US 7083372 B2
A washer for a fastening element, having a circumferential flange, having an annular washer body provided with an opening, and having at least one holding web, wherein on the inner face of the opening there are disposed at least two claws, which jut radially into the opening.
1. A washer for a fastening element, the fastening element having a circumferential flange, said washer comprising an annular washer body having at least one holding web positioned over the flange to hold the washer to the fastening element while allowing for relative rotation, said annular washer body being provided with an opening, wherein on the inner face of the opening there are disposed at least two claws; which jut radially into the opening, said at least two claws having free ends that are located above the washer body and in the direction of the fastening element whereby the claws are pushed inward as the fastener element is driven home.
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The present invention relates to a washer for a fastening element, having a circumferential flange, having an annular washer body provided with an opening, and having at least one holding web. The invention further relates to a fastening element having a washer of this type.
A washer of the generic type is known from EP 1 091 135 A2. This washer has a washer body having at least two formed-on holding lugs, which can be placed around a circumferential flange provided on the fastening element. The washer is thereby held captively against the fastening element.
When a nut with washer is tightened on a fixed screw bolt, the washer is meant not to twist relative to the clamped structural part. To this effect, the coefficient of friction between the washer and a structural part is enhanced by the fact that notches are provided on the washer body of the washer. These cause the washer to remain on the surface of the structural part as tightening takes place on a screw bolt, even if the coefficient of friction between washer body and structural part is low per se.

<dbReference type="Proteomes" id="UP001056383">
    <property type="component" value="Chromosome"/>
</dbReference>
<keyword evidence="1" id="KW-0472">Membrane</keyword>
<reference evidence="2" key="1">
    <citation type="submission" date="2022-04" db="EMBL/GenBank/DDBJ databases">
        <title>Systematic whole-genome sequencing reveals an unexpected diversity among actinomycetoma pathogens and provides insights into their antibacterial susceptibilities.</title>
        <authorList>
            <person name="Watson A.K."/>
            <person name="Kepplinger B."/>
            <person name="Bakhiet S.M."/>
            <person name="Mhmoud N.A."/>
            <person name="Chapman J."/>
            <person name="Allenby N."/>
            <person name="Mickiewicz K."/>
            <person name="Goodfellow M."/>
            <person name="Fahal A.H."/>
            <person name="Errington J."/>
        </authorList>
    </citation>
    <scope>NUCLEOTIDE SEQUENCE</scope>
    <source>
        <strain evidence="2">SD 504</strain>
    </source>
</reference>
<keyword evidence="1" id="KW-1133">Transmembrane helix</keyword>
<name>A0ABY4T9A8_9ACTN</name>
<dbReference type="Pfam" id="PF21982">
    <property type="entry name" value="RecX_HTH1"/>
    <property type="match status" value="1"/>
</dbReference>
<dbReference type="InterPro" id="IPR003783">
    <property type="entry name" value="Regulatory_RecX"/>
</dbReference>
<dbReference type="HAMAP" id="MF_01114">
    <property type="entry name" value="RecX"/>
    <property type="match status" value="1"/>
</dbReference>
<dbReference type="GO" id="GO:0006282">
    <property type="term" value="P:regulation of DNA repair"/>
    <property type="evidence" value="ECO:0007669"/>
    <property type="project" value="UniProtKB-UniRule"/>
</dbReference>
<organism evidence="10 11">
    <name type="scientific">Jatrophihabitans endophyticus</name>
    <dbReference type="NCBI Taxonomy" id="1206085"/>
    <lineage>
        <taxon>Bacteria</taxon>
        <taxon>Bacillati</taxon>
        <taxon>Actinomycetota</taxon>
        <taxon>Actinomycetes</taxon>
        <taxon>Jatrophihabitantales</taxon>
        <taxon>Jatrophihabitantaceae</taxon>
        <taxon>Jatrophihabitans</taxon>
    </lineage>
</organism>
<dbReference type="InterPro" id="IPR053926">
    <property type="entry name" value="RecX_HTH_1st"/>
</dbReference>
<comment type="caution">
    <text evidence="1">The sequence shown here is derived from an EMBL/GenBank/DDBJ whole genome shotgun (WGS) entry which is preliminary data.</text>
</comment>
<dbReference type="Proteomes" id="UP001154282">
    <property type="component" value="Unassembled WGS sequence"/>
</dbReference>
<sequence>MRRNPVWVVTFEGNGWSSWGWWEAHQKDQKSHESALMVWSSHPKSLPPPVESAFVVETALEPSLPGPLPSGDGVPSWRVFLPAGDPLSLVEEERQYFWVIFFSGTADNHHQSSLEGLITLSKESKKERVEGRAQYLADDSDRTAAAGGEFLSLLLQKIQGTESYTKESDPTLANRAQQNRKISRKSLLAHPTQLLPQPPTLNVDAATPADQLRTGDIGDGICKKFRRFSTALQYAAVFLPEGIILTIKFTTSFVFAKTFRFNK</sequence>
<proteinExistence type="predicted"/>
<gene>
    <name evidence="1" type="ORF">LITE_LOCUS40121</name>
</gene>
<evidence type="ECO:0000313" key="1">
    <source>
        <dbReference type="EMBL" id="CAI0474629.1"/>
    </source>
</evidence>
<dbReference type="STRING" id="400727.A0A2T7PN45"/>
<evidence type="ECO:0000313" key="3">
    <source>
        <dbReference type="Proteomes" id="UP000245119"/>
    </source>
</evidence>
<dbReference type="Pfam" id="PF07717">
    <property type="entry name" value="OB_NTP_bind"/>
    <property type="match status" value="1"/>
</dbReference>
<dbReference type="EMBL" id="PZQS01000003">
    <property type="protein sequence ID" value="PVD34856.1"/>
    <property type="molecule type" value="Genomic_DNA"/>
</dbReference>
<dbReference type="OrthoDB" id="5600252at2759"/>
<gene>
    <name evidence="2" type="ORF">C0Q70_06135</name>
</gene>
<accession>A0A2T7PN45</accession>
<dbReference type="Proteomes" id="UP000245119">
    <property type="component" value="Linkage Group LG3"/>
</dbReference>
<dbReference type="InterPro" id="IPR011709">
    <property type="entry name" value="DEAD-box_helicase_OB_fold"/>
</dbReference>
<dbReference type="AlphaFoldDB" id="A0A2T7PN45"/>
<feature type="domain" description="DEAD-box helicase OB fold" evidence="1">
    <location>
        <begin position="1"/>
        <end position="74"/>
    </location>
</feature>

German utility model DE 94 00 671 U1 describes a washer which, instead of holding lugs, has an annular web running round the washer body. Measures to enhance the coefficient of friction between washer body and structural part are not disclosed. In this embodiment, there is additionally the risk of nut and washer sticking together when surface coatings are applied.
U.S. Pat. No. 2,151,919 A likewise relates to a nut having a washer, the washer body of which has on the top and bottom side notches which interact both with the surface of the structural part and with the bottom side of the nut. The notches serve merely to protect against loosening of the joint.
In the use of fastening elements having washers of the generic type, there is always the risk of damage to the surface of the structural part as a result of the notches being canted or pressed in in the structural part. Moreover, the manufacture of the previously known washers, with the modifications of their washer bodies, is complex, since the notches or other surface alterations have to be added subsequent to the washer having been made.
The object of the present invention consists in providing a washer of the generic type, which, whilst offering comparable performance, is of simpler configuration and easier to make and can be used without damage to the surface of the structural part, and in which the risk of fastening element and washer sticking together is at least reduced.
The solution consists in a washer having the features of claim 1. According to the invention, it is thus envisaged that on the inner face of the opening there are disposed at least two claws, which jut radially into the opening.
The advantage of the inventive design of the washer consists in the fact that, in each phase of the fastening operation, i.e. as the fastening element is screwed in and tightened on a screw bolt, it always remains stationary on the surface of the adjoining structural part to be fastened, regardless of the magnitude of the acting forces. This effect is based essentially upon two mechanisms.